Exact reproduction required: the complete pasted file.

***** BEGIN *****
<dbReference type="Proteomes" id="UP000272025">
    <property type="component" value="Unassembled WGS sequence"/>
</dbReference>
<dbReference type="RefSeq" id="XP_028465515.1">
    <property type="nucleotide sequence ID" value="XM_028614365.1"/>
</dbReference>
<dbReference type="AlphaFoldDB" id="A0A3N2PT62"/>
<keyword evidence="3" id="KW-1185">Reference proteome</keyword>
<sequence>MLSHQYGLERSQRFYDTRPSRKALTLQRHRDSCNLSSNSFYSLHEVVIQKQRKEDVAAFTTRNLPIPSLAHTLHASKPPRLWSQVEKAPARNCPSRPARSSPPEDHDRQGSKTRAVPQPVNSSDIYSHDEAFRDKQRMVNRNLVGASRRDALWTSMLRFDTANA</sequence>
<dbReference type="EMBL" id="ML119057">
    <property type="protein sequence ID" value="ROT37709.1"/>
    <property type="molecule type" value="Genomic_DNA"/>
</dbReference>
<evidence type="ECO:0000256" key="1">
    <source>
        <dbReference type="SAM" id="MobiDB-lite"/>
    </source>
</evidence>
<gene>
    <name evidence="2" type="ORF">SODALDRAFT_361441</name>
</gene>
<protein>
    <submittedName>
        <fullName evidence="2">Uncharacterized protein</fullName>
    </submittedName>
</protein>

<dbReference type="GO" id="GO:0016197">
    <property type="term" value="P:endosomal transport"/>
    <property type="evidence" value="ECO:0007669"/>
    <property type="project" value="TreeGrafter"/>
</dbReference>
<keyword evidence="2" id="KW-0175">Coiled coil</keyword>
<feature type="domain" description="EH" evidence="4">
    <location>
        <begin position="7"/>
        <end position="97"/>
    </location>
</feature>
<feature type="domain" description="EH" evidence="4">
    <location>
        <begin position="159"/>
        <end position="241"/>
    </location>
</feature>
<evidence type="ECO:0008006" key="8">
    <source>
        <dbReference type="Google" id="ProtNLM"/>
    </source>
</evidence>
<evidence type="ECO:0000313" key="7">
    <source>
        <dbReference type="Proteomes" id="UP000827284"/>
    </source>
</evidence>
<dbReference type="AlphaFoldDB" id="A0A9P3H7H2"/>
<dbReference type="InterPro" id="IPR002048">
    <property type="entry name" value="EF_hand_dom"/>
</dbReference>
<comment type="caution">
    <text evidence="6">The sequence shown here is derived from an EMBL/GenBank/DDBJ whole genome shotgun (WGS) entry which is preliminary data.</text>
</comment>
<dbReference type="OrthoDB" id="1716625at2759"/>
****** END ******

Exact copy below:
<dbReference type="Proteomes" id="UP000272025">
    <property type="component" value="Unassembled WGS sequence"/>
</dbReference>
<dbReference type="RefSeq" id="XP_028465515.1">
    <property type="nucleotide sequence ID" value="XM_028614365.1"/>
</dbReference>
<dbReference type="AlphaFoldDB" id="A0A3N2PT62"/>
<keyword evidence="3" id="KW-1185">Reference proteome</keyword>
<sequence>MLSHQYGLERSQRFYDTRPSRKALTLQRHRDSCNLSSNSFYSLHEVVIQKQRKEDVAAFTTRNLPIPSLAHTLHASKPPRLWSQVEKAPARNCPSRPARSSPPEDHDRQGSKTRAVPQPVNSSDIYSHDEAFRDKQRMVNRNLVGASRRDALWTSMLRFDTANA</sequence>
<dbReference type="EMBL" id="ML119057">
    <property type="protein sequence ID" value="ROT37709.1"/>
    <property type="molecule type" value="Genomic_DNA"/>
</dbReference>
<evidence type="ECO:0000256" key="1">
    <source>
        <dbReference type="SAM" id="MobiDB-lite"/>
    </source>
</evidence>
<gene>
    <name evidence="2" type="ORF">SODALDRAFT_361441</name>
</gene>
<protein>
    <submittedName>
        <fullName evidence="2">Uncharacterized protein</fullName>
    </submittedName>
</protein>

<dbReference type="GO" id="GO:0016197">
    <property type="term" value="P:endosomal transport"/>
    <property type="evidence" value="ECO:0007669"/>
    <property type="project" value="TreeGrafter"/>
</dbReference>
<keyword evidence="2" id="KW-0175">Coiled coil</keyword>
<feature type="domain" description="EH" evidence="4">
    <location>
        <begin position="7"/>
        <end position="97"/>
    </location>
</feature>
<feature type="domain" description="EH" evidence="4">
    <location>
        <begin position="159"/>
        <end position="241"/>
    </location>
</feature>
<evidence type="ECO:0008006" key="8">
    <source>
        <dbReference type="Google" id="ProtNLM"/>
    </source>
</evidence>
<evidence type="ECO:0000313" key="7">
    <source>
        <dbReference type="Proteomes" id="UP000827284"/>
    </source>
</evidence>
<dbReference type="AlphaFoldDB" id="A0A9P3H7H2"/>
<dbReference type="InterPro" id="IPR002048">
    <property type="entry name" value="EF_hand_dom"/>
</dbReference>
<comment type="caution">
    <text evidence="6">The sequence shown here is derived from an EMBL/GenBank/DDBJ whole genome shotgun (WGS) entry which is preliminary data.</text>
</comment>
<dbReference type="OrthoDB" id="1716625at2759"/>